Scholarly article on topic 'Physiological and microbiological indices as indicators of evaluating dietary fungi degraded date pits as a probiotic for cultured Nile tilapia Oreochromis niloticus fingerling and its effect on fish welfare'

Physiological and microbiological indices as indicators of evaluating dietary fungi degraded date pits as a probiotic for cultured Nile tilapia Oreochromis niloticus fingerling and its effect on fish welfare Academic research paper on "Animal and dairy science"

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{"Fungi degraded date pits" / " Trichoderma reesei " / "Nile tilapia" / Haemoglobin / Probiotic}

Abstract of research paper on Animal and dairy science, author of scientific article — H. Assem, A. Khalifa, M. ELSalhia

Abstract The main goal of this study is to explore the potentiality of using blood haemoglobin, plasma glucose, plasma triglycerides, plasma cholesterol, growth rate and intestinal bacterial count as biomarkers to evaluate the dietary supplementation of fungi-degraded date pits (FDDP) as growth promoters as well as probiotic for fingerling Nile tilapia Oreochromis niloticus reared in a recirculating system. Five isoenergetics–isonitrogenous diets containing 0, 0.5, 1.0, 1.5 and 2.0g/100g of fungi Trichoderma reesei-degraded date pits (FDDP), as a replacement for dietary α-cellulose, were used to feed triplicate groups of fish fingerlings (2.0g initial weight), for 9weeks. Tilapia weight gain (4.27g/g), was superior only in fish fed on diets containing 0.5g/100g FDDP, when compared with those fish fed on other diets. Blood haemoglobin was found to be unchanged in fish fed on different percentages of FDDP diets. Plasma glucose was high in fish fed on 0.5% FDDP, the accompanied plasma hypertriglyceridemia, could possibly be due to hepatic neo lipogenesis. Cholesterol levels in fish plasma fed on experimental FDDP diets at all concentrations were highly and significantly decreased which may indicate the attenuated ability for transporting lipid out of liver. Although significant correlation among the physiological indices and the dietary FDDP have been observed, blood haemoglobin, plasma triglycerides and cholesterol are shown as more sensitive indicators followed by plasma glucose and then growth rate. The present study showed a possible potential of using FDDP to lower the bacterial population densities in O. niloticus intestine without affecting the fish weight or health welfare condition, that could be an excellent approach in designing subsequent probiotic researches on FDDP. Oestradiol was measured in all tested diets and was found to increase linearly with FDDP content in diets, which indicates that a FDDP may has phytoestrogenic roll.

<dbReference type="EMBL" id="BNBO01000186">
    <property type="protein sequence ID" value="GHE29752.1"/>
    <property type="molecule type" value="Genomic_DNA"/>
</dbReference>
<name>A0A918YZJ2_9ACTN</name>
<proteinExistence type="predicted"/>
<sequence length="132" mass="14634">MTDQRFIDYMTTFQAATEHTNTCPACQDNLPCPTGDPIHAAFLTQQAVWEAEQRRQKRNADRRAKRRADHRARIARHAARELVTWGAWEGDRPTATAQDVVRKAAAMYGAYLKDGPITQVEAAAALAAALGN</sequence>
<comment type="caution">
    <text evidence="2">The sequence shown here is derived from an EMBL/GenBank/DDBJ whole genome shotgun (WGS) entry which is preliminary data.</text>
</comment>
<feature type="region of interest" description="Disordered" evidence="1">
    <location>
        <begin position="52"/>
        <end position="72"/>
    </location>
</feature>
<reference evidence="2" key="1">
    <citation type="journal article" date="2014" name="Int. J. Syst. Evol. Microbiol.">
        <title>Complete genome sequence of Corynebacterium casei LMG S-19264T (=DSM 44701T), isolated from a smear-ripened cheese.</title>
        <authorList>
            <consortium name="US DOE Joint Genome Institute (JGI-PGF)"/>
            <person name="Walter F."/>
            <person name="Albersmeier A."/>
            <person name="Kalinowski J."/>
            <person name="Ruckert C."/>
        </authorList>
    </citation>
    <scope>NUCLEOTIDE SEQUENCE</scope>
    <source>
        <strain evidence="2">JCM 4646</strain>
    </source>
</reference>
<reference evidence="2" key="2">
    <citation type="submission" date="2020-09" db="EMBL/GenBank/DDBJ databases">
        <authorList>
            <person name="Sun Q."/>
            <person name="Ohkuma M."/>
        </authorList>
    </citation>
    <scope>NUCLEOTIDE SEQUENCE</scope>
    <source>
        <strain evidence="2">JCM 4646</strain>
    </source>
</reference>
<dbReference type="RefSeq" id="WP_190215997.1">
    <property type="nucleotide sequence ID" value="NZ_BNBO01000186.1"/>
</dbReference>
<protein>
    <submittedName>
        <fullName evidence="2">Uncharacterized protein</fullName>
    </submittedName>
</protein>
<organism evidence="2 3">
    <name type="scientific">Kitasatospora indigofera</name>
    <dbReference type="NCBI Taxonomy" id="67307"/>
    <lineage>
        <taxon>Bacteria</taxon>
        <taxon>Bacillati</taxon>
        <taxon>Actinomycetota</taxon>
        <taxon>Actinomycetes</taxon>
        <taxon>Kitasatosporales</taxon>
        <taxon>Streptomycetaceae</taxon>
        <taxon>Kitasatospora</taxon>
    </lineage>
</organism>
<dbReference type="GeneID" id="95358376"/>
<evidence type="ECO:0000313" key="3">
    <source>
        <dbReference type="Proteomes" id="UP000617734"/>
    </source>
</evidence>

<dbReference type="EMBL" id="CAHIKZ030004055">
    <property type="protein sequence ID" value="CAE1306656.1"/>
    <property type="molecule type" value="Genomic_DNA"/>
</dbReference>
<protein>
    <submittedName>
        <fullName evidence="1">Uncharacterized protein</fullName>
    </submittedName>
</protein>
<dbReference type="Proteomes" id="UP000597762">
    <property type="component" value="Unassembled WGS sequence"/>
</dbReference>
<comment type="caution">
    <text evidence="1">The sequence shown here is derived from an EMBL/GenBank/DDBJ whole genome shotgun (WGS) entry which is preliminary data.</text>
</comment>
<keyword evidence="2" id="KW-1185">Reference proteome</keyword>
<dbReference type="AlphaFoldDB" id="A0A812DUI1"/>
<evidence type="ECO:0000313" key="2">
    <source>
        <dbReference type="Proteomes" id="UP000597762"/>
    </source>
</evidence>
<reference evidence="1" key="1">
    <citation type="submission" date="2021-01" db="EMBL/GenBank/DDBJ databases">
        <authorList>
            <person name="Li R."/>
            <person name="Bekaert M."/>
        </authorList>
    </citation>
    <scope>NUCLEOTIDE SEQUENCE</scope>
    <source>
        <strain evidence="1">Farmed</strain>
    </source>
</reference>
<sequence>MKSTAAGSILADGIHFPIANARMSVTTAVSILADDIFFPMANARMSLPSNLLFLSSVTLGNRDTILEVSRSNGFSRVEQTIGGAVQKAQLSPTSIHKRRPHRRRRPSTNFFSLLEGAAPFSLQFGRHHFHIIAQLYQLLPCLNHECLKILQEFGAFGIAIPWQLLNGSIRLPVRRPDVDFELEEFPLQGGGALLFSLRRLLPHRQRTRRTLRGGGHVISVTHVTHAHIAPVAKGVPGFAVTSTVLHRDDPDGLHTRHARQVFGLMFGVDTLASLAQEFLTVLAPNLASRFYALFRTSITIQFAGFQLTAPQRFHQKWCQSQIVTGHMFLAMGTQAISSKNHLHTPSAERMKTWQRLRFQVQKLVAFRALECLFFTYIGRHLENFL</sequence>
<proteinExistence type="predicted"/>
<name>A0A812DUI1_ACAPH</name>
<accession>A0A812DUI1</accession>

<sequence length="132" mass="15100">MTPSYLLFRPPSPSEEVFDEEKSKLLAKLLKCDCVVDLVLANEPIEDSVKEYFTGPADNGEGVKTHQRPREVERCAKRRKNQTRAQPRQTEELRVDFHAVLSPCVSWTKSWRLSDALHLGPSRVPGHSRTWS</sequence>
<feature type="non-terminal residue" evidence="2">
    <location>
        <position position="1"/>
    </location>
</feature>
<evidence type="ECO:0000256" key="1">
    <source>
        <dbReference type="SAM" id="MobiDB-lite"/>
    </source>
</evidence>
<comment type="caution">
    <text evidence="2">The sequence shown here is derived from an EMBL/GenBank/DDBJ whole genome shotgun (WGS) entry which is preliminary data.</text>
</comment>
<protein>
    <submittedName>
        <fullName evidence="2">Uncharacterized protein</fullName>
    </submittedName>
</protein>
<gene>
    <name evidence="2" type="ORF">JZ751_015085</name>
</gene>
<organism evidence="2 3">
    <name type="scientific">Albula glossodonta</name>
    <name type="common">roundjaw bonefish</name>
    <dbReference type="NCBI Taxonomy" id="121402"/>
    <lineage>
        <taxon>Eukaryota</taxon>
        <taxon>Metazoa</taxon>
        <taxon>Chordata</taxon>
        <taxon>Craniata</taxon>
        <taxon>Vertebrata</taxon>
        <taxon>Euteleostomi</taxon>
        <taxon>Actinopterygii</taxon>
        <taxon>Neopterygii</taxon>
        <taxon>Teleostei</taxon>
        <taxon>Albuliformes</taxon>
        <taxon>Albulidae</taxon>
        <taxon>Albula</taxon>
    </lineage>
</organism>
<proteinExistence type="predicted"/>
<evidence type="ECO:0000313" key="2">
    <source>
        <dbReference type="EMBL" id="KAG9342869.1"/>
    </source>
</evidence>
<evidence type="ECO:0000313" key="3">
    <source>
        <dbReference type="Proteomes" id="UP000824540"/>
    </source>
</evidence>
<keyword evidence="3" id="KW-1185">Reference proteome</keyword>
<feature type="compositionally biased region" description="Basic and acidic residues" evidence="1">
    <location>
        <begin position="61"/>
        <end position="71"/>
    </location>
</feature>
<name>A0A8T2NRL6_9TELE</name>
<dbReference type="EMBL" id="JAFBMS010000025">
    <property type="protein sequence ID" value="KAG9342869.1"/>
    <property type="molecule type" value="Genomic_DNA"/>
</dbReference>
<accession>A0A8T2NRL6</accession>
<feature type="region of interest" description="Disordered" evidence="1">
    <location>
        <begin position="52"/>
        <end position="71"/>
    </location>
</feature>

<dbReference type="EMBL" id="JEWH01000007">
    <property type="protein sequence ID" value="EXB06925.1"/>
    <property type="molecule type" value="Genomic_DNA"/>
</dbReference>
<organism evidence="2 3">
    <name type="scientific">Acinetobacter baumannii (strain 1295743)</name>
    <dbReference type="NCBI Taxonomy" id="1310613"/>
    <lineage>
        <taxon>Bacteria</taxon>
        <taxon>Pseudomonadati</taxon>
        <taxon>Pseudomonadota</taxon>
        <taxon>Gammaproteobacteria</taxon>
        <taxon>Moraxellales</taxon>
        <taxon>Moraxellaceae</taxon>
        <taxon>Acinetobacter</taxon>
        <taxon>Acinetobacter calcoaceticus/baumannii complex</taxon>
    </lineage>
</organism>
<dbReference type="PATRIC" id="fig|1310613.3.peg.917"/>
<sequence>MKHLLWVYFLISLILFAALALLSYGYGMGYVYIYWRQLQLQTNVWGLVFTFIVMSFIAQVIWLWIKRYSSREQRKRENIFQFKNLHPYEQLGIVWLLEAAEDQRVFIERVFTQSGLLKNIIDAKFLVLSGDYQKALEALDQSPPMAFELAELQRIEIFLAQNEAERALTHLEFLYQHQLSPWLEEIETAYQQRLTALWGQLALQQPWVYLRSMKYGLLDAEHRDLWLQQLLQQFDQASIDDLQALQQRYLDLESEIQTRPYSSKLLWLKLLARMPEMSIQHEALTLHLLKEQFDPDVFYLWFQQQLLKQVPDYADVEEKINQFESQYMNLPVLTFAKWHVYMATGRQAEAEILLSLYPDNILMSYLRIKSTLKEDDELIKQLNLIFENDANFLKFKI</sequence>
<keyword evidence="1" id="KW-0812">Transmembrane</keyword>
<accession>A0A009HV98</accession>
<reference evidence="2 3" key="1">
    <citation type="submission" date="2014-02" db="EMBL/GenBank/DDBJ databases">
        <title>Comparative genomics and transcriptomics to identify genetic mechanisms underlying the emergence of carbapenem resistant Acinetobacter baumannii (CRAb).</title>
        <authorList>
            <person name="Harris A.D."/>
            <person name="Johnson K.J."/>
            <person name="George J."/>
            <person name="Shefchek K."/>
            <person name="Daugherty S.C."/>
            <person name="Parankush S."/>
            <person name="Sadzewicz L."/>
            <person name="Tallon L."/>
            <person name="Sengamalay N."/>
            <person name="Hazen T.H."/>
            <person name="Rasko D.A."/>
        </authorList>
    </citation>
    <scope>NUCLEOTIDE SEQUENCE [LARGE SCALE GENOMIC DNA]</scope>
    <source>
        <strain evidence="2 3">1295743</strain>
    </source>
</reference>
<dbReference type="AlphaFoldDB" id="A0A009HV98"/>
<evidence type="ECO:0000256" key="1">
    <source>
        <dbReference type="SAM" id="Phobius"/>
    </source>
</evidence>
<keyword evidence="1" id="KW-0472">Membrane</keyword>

Academic research paper on topic "Physiological and microbiological indices as indicators of evaluating dietary fungi degraded date pits as a probiotic for cultured Nile tilapia Oreochromis niloticus fingerling and its effect on fish welfare"

Egyptian Journal of Aquatic Research (2014) xxx, xxx-xxx

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National Institute of Oceanography and Fisheries Egyptian Journal of Aquatic Research

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Egyptian Journal of Aquatic Research

FULL LENGTH ARTICLE

Physiological and microbiological indices as indicators of evaluating dietary fungi degraded date pits as a probiotic for cultured Nile tilapia Oreochromis niloticus fingerling and its effect on fish welfare

H. Assem *, A. Khalifa, M. ELSalhia

Fish Physiology Department, National Institute of Oceanography and Fisheries, Alexandria, Egypt Received 14 May 2014; revised 14 October 2014; accepted 18 October 2014

KEYWORDS

Fungi degraded date pits; Trichoderma reesei; Nile tilapia; Haemoglobin; Probiotic